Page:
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THOUGHTS OF NIGERIA FROM ABROAD

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I have spent the past week in Hamburg, Germany, attending the 17th World Editors’ Forum. I have never been to Hamburg, with its intense beauty and very friendly people. During the 1980s, I was a radio Disc Jockey, and do remember that Ghanaian musicians in exile in Hamburg revolutionized highlife music, creating what became world famous as “Hamburger Highlife”. It is also my first visit to Germany since 1986, when I was a student at the Hochschule der Gewerkshaften in Bernau near Berlin, in the former German Democratic Republic. The Berlin Wall fell in 1989, and the Stalinist states of Eastern Europe were swept off the maps; imperialism became triumphant in the ideological struggle and in Third World countries, the so-called Washington Consensus imposed neo-liberalism as the ruling economic mantra in our countries. Africans lives had been sapped by imperialist Structural Adjustment Policies which were the base of the dictatorships which turned our lives upside down in more ways than one. So the African people’s yearning for democratic renewal was constructed around the implementation of neo-liberal policies that essentially were SAPs by other means!

There will be a need to study in the future how the African yearning for democracy was effectively hijacked and became stillborn from conception. But in Nigeria, the democratic process has been everything but, and in one of the most cruel ironies of our existence, Nigeria in 1999 instituted a process that threw up the worst possible elements as inheritors of the struggle to achieve democracy. And true to form, those who caine to power, represented especially by the old despot Olusegun Obasanjo, used the excuse of neo-liberalism to sell the assets of Nigeria to themselves and cronies; they concluded that the removal of the state from economic life translates into helping themselves to the treasuries of local governments, states and the federal, while the people were left high and dry. Leadership recruitment processes that will throw up some of the indi viduals parading as our leaders in the past eleven years tell a story of how serious the problem of Nigeria is. If the truth be told, a serious country will not saddle itself with some of the individuals in the corridors of power such as Goodluck Jonathan to even be local government chairmen; but the gentleman is our president!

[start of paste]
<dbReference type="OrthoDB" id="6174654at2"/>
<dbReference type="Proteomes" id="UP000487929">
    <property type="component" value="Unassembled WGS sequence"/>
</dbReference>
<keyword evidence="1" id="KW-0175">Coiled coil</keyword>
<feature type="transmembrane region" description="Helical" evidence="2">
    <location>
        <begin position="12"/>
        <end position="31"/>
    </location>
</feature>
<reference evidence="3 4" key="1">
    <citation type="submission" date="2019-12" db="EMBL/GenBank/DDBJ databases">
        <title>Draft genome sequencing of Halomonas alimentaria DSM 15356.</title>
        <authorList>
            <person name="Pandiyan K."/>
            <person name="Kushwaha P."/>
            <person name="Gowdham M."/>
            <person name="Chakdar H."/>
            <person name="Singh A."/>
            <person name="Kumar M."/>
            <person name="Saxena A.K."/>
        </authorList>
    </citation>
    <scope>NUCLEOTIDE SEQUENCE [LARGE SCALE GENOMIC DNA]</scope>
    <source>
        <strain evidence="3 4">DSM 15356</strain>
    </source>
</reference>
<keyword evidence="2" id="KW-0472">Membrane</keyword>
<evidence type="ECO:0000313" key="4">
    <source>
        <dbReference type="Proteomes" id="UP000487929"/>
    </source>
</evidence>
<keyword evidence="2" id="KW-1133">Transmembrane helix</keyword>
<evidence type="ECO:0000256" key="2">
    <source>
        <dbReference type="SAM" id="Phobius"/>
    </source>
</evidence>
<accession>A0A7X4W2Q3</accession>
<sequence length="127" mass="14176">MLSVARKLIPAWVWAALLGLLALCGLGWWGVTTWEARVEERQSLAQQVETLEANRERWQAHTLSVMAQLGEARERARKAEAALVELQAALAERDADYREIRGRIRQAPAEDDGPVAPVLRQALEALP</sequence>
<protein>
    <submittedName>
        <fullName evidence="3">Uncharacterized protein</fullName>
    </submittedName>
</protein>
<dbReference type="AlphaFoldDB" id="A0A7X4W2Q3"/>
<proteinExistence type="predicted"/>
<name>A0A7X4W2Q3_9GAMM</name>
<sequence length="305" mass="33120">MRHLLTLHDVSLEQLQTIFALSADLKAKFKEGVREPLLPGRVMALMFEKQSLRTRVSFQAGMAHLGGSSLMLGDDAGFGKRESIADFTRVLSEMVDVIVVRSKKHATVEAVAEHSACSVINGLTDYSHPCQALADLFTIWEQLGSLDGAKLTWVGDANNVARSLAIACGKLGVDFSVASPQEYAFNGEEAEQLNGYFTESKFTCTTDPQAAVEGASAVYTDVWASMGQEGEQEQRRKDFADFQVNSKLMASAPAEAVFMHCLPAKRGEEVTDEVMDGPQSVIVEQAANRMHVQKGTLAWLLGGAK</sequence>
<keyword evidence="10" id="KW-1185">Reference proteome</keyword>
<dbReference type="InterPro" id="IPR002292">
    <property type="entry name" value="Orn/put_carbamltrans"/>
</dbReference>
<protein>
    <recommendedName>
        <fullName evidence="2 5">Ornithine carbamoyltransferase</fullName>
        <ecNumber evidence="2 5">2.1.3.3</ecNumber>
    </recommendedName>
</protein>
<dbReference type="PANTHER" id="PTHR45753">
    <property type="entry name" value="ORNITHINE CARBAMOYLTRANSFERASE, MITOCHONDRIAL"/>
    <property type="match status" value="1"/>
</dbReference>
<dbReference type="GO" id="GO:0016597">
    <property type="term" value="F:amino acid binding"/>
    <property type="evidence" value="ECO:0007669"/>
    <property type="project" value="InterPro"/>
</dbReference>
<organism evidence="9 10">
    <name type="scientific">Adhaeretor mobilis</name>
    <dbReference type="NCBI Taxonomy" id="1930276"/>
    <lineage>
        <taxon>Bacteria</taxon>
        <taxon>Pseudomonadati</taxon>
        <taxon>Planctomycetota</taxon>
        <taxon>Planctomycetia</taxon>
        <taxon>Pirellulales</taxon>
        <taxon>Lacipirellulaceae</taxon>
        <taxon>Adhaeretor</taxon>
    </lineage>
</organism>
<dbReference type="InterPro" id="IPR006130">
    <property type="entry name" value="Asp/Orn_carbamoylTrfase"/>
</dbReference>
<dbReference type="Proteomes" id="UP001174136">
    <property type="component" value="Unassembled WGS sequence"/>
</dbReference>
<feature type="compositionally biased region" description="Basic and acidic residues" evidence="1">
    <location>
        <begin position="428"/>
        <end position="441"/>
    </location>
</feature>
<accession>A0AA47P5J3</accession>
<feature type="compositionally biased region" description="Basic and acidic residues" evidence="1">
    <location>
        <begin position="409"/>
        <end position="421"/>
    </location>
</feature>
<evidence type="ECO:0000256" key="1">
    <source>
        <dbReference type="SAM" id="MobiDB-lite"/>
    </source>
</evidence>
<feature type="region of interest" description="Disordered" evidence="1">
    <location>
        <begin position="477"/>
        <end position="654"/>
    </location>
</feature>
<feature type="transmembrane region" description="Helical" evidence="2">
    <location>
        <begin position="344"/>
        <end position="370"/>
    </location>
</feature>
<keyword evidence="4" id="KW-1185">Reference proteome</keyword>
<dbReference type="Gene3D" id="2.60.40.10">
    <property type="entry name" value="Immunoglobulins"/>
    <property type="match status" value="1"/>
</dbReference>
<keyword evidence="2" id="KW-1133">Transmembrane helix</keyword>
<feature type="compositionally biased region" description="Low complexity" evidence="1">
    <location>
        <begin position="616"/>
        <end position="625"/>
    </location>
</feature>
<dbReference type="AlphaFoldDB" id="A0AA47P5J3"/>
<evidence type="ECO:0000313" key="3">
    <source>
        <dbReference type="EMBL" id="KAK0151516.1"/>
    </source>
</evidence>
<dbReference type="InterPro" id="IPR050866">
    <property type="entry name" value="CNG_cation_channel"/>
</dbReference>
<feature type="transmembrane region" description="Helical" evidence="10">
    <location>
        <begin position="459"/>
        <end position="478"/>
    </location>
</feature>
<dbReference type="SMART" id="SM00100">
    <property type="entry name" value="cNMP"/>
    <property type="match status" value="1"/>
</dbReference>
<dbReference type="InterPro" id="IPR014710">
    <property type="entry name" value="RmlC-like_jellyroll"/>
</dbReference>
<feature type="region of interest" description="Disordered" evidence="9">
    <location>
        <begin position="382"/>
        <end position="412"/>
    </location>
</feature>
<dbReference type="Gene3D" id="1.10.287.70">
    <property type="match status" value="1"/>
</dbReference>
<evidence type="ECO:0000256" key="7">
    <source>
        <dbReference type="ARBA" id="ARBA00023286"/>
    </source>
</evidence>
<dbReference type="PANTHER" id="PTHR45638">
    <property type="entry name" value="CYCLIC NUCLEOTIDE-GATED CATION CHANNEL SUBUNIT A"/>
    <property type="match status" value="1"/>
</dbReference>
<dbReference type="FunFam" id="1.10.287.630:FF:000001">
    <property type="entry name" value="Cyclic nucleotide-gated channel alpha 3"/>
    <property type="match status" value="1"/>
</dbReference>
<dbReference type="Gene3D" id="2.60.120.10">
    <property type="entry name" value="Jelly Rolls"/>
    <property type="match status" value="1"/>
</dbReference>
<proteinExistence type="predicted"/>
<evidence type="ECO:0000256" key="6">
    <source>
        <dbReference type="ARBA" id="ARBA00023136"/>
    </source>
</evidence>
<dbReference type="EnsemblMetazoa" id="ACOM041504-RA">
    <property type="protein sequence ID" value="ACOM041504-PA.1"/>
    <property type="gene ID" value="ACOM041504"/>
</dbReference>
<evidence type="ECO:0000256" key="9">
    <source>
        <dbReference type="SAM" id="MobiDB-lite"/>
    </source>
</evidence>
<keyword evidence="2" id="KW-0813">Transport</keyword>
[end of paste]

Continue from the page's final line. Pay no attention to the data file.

I have nothing personal against Jonathan and the more he bungles the essence of leadership, the more pity I feel for the man. However, we can leave grovelling sycophancy to the Ganas, Lars, Sambawas, Yugudas and others like that, but nation-building is a far more serious business and emotion is never the best method to understand its essence. Nigeria is clearly in trouble; believe me! Jonathan lost it with his comments in the aftermath of the Abuja bombings, never mind his efforts in recent days to spin the story and his statements. If ever there was a reason why he should not be allowed to become our president after 2011 the bombings gave us the perfect clue. Goodluck Jonathan lacks all the leadership qualities that befit our very complex country. But if people think he will give up his effort to nick it somehow, anyhow, the past few days have revealed a creeping authoritarianism in Nigeria that should worry all of us. While Jonathan and his vice, the equally dour Namadi Sambo, can go around the country hiding under the rubric of leadership to play politics, others are being denied the opportunity to find space under the political sun.

Babangida was not allowed to open an office in Kaduna, using a pretext of “security”; General Buhari was denied the opportunity to enter Plateau to launch his party and it is the same state that Goodluck Jonathan was allowed to enter with pomp, even when all of us know that underlining his visit is the politics of securing PDP candidacy. However the most brazen effort to steal PDP candidacy by Jonathan is the emendation he seeks to the Electoral Act to allow his appointees to become delegates to the party convention. It will be unforgivable to manipulate legislation just to serve the interest of one individual, even if that happens to be Goodluck Jonathan! These are thoughts I have wrestled with in the past few days as I arrived in London on my way from Germany. It is obvious that we cannot escape Nigeria’s problems and we should not even try to.